22 Police departments in Canada and US have noted an increase in reporting to police on the part of women. Statistics Canada suggested that this increase might be due to a number of factors including a reduction in the social stigma of being a victim of spousal violence and seeking help, increased public awareness, improved training of police- and court-related victim support services, and, consequently, increased public confidence in the ability of the criminal justice system to deal effectively with spousal violence cases.

23 It is also found that police officers might not arrest or press charges against batterers because of many systemic barriers. Some studies have suggested that the manner in which courts handle cases of partner violence may actually serve as a deterrent to arrest and intervention. 24 The traditional response of prosecutorial offices to instances of domestic violence was similar to that of the police. Prosecutors often perceived domestic violence cases as family matters that did not belong in the court.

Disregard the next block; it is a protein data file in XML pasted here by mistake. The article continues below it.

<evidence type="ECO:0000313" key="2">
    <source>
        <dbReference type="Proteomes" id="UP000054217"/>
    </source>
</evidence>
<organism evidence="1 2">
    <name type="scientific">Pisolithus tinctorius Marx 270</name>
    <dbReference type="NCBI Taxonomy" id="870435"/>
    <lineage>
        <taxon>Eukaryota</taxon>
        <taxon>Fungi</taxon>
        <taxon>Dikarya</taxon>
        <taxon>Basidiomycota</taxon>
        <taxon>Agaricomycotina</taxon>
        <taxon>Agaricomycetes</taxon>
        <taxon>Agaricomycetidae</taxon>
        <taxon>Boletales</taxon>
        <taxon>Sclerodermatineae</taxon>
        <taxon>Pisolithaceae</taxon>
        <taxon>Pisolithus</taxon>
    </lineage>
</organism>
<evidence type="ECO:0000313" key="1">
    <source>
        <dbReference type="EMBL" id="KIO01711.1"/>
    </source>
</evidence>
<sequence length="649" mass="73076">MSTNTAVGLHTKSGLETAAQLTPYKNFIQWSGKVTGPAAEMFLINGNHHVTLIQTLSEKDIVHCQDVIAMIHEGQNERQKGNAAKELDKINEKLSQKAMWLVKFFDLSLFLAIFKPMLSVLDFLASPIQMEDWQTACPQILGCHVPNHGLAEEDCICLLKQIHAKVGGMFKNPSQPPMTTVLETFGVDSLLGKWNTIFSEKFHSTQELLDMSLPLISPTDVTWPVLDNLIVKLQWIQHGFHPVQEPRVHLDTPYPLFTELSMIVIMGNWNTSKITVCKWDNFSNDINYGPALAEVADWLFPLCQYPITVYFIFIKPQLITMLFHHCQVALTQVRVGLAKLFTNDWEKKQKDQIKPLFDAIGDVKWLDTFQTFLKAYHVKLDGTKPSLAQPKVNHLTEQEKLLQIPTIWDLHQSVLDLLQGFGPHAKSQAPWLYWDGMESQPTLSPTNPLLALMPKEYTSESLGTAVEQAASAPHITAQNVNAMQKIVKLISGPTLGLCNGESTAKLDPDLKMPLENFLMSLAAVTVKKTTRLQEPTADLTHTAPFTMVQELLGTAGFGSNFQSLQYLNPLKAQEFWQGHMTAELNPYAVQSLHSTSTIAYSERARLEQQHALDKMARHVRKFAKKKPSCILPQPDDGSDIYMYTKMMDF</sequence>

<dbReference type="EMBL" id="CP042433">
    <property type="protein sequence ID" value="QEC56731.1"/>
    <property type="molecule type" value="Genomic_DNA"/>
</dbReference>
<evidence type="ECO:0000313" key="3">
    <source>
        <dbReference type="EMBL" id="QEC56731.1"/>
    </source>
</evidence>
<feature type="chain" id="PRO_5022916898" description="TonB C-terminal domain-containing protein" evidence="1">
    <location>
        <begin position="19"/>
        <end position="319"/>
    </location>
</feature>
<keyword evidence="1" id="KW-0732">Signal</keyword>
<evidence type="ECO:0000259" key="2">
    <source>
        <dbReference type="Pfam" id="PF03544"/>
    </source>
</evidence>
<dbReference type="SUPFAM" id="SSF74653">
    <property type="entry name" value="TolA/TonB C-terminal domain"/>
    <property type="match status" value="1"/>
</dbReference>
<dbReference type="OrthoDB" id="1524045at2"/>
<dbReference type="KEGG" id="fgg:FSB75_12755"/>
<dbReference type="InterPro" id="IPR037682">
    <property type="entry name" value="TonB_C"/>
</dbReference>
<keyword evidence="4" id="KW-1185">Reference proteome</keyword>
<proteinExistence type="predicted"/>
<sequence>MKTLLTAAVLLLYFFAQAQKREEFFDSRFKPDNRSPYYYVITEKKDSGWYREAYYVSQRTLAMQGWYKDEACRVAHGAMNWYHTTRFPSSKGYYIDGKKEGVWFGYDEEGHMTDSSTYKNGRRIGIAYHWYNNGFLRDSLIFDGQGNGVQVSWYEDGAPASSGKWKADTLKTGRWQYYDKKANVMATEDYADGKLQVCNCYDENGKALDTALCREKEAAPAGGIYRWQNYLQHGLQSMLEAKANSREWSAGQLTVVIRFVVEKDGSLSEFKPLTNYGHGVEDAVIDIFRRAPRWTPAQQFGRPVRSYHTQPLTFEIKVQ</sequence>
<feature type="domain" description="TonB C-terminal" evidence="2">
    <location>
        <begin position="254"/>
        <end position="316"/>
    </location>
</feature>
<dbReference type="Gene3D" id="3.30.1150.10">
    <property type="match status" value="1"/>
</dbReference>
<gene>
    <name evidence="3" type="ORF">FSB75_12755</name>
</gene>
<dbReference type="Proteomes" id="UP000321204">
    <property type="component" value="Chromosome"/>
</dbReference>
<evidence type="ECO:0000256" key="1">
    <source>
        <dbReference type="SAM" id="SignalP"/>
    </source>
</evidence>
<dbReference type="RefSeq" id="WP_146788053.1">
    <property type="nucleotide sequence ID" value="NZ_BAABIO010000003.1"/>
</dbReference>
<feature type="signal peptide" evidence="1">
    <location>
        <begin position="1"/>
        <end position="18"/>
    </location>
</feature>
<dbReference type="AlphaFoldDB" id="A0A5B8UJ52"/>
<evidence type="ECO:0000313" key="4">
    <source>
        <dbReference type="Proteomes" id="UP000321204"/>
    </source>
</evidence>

25 In an effort to reform such practices, some jurisdictions have adopted "no-drop" prosecutorial policies. Such policies provide that once a complaint has been filed, the victim of intimate partner violence may not withdraw it, despite threat or intimidation from the batterer. 26 Two schools of thought have emerged regarding mandatory intervention laws, or specifically mandatory arrest laws, and the affect of deterrence were analyzed in a study called "Domestic Violence Laws: The voices of Battered Women" by Alisa Smith.